Then without any more conversation Marshall released her and set out down the hall again. She was Olivia, the housekeeper who had raised him, he said over his shoulder; she still stayed in the downstairs apartment, though she had long ago stopped working in the house. Orno followed, trying to act at ease. In Cook's Grange he'd occasionally heard of using a cleaning woman after a party, but other than this people cleaned their own houses and they certainly raised their own children. Marshall was too big for the narrow hallway. He seemed to have led a complicated life.
The walls of the staircase to the main house were hung with frames that he stopped to admire as they climbed, partly because his own father for safety reasons had always forbidden brooms or shovels or clutter of any sort along their stairs in Missouri; here, on either side, hung dozens of small drawings, exotic carved figures of black wood, Lucite boxes containing tiny sea animals mounted on cork. He wanted to study them, but Marshall stood waiting at the top. Upstairs they had to step among piles of books to make their way to the kitchen, and even there he found shelves stacked heavily with plants and art books and at the far end of the room underneath the window a carved, primitive table that looked like the whole trunk of an ebony tree. A young woman was standing in the light of the window; she crossed the room to embrace Marshall, stepping into and then out of the shaft of sunlight. Marshall said, "Simone, my baby sister."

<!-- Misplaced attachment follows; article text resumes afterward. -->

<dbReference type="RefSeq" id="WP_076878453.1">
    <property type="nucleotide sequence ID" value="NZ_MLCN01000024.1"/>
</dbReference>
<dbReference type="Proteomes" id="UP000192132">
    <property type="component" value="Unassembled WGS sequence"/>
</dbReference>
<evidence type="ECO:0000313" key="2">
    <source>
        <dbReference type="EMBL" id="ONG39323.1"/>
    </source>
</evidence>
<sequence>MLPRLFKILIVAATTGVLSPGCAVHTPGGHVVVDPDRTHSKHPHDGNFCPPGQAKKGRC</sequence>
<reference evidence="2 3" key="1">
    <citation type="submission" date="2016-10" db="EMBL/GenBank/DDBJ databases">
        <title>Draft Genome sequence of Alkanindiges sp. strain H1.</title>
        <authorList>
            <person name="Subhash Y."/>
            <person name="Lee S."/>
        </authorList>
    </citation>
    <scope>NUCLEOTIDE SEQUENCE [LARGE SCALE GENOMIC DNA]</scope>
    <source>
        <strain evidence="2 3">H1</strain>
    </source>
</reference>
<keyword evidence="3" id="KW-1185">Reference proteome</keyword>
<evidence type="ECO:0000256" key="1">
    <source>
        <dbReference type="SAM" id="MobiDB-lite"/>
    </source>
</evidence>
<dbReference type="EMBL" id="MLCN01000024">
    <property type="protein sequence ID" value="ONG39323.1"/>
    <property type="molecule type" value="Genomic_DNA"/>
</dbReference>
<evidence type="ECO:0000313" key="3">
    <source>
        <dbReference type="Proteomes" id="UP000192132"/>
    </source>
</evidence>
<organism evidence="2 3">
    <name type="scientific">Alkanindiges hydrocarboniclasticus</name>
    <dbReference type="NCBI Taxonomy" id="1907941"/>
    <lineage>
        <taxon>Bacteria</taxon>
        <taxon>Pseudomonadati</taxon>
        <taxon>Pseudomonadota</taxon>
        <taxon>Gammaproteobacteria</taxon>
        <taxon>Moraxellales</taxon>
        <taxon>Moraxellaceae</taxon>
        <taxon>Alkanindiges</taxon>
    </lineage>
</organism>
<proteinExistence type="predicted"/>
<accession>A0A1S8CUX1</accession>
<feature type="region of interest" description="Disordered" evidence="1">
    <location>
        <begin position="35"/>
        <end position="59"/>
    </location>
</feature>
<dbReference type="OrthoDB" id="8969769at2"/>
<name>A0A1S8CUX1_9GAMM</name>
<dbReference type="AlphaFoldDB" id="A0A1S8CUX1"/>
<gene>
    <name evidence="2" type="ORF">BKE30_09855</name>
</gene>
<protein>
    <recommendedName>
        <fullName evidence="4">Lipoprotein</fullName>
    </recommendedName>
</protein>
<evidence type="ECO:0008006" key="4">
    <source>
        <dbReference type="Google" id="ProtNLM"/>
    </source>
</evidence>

At dinner everyone was intent on talking to him. Marshall seemed to have told his family nothing of his life at Columbia, and Orno kept looking over at him to see whether it was all right to tell Professor Emerson, who looked like Marshall in the same strong line of his brow, about what classes Marshall was taking, or Mrs. Pelham--Orno remembered to call her this--about the other students who passed the time with them at night in Marshall's room. Simone was at the far end of the table and she laughed now and then at what was said, but she was not quick to speak herself. When Marshall spoke, though, he seemed to speak to her.
"So you're taking Winthrop Menemee Scott's course, are you?" said Professor Emerson to Marshall after Orno had mentioned it.
Professor Emerson put down his fork.
"Now take it easy, Walter," said Mrs. Pelham.
"That man is a grifter and a fraud," said Professor Emerson. He clasped his hands together on the table.
"Walter, leave it alone."
"The man's name is Irving Greenstein," he said. He turned to Orno. "Did you know that? His name isn't any Winthrop Menemee Scott. He's a--he's a Jew from Queens, he's the son of a hat salesman."